- How will we reinvent a currently atomised school system to incentivise collaboration over competition, and a lighter-touch form of accountability that has inclusion as its starting-point – what each of us is doing for children on the margins?
- What will we do about the shameful underbelly of underachievement at GCSE in English and maths – what we call the "forgotten third" – currently too easily written off as an acceptable form of collateral damage to demonstrate that our exam system has "rigour"? And, while we’re at it, when will we overhaul the GCSE itself, locked as it is in a different era when 16 was a legitimate end-point in studying for some young people and now given far too much credence in the way teachers, schools and the education system as a whole are measured?
- If we’re serious about social justice, how will we ensure that the arts, and creativity generally, are reinstated at the heart of every child’s experience throughout their school life, irrespective of background, and incentivise great teachers and leaders to commit to working longer-term in our most disadvantaged communities?
- How will we – as a profession – put accountability back in its box, developing rigorous self-evaluation across the 86 per cent of schools that are judged by Ofsted as "good" or "outstanding", leaving inspectors to give more focused, constructive longer-term support to schools stuck in entrenched underperformance?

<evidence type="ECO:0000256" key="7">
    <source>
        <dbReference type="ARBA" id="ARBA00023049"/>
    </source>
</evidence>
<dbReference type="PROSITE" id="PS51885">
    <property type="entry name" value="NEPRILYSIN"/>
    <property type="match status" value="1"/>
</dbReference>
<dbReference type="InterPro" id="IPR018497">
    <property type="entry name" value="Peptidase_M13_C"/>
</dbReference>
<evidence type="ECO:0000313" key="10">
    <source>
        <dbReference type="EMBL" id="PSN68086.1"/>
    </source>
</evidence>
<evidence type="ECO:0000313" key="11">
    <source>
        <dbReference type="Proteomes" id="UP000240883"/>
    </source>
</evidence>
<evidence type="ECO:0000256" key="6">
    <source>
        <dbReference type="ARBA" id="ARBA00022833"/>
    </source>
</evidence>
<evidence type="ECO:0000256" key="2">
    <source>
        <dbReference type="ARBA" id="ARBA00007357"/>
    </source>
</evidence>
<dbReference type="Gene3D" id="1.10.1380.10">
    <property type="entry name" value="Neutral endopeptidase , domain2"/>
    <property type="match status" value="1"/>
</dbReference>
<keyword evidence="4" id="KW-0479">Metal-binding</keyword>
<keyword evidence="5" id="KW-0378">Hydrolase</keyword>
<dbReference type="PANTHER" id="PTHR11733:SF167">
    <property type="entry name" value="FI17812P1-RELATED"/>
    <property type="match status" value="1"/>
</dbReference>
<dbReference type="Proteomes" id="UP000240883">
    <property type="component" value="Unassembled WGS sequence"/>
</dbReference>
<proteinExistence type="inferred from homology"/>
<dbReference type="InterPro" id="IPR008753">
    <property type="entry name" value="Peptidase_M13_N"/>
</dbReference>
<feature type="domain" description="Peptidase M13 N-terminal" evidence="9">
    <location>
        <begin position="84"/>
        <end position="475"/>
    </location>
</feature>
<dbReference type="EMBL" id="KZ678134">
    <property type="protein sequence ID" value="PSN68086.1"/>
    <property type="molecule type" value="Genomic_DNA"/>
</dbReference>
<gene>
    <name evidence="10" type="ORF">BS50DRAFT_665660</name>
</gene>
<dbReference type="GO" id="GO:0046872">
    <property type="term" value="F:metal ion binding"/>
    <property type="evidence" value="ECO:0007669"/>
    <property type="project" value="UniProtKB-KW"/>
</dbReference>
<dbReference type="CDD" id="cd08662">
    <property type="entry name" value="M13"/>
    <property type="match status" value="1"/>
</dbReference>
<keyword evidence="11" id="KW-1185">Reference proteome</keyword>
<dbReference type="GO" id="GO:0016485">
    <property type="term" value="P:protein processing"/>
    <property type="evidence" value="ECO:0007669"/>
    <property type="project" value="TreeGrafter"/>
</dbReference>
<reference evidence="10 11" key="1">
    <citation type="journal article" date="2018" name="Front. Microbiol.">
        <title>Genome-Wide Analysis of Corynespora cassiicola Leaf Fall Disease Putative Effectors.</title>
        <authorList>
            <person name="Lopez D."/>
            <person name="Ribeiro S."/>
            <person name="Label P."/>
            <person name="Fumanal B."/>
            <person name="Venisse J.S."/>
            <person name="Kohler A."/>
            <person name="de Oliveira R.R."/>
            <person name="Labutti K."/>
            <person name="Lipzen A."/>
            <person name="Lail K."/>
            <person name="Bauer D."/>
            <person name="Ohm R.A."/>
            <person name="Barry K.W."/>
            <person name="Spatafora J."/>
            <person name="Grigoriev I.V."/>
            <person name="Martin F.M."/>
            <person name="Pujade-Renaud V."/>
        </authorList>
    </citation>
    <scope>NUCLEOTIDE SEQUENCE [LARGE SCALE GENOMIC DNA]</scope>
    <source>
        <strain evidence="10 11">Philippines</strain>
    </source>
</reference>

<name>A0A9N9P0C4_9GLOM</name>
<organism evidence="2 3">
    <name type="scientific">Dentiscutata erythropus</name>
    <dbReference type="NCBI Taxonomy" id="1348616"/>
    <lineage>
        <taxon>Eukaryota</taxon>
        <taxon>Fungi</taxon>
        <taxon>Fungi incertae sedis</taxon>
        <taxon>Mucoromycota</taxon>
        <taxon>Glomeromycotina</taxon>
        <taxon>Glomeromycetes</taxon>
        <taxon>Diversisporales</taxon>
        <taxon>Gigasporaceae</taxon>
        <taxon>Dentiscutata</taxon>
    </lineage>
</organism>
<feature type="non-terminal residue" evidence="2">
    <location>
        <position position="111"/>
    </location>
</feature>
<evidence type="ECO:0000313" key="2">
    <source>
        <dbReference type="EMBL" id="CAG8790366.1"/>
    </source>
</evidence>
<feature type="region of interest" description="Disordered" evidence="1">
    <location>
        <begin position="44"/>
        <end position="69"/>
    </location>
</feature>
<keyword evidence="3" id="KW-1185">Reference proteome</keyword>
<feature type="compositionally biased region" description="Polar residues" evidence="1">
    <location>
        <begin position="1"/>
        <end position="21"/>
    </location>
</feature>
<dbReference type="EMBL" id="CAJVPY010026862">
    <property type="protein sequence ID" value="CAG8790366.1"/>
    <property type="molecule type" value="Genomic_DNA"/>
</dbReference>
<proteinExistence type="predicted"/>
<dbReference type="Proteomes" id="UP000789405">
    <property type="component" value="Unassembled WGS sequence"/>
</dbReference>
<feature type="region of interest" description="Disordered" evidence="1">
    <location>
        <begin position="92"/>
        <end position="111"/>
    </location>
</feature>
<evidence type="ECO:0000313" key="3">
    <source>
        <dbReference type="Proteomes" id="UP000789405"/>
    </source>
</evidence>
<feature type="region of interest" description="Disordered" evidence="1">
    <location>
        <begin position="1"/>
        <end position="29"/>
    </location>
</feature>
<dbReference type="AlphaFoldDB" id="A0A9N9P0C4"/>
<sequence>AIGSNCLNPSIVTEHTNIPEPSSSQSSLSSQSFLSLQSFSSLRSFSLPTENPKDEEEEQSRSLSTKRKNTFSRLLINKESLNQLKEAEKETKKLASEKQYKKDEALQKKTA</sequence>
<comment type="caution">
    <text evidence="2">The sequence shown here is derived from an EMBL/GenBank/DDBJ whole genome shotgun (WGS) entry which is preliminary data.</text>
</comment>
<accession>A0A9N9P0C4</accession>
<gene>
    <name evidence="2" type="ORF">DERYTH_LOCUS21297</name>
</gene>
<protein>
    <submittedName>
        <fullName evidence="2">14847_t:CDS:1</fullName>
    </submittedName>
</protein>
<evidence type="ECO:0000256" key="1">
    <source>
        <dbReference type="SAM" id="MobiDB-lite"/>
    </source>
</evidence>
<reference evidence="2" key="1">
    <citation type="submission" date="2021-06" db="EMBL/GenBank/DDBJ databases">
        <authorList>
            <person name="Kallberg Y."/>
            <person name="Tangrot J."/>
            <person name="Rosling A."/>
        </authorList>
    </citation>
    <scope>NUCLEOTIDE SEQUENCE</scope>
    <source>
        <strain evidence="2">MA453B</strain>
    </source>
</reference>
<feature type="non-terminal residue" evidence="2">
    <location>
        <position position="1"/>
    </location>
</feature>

- How, in the age of the robots, will we ensure that our schools and colleges are the places where young people learn from the older generation what it is to be human – flexibility, courtesy, problem-solving, resilience, the power of human interactions, as well as the essential knowledge they’ll need to take their place as global citizens?
Of course, we could leave this to the thinktanks and other groups who are no longer working directly in classrooms. But if system leadership means anything it’s that we should do the thinking, and not just be the passive enforcers of other people’s ideas. We’ve had enough of that.
We have a Chartered College. We have social media to think collaboratively in a way that previous generations never had. What we need is thinking time between now and the next election. That – and a new sense of collective ambition.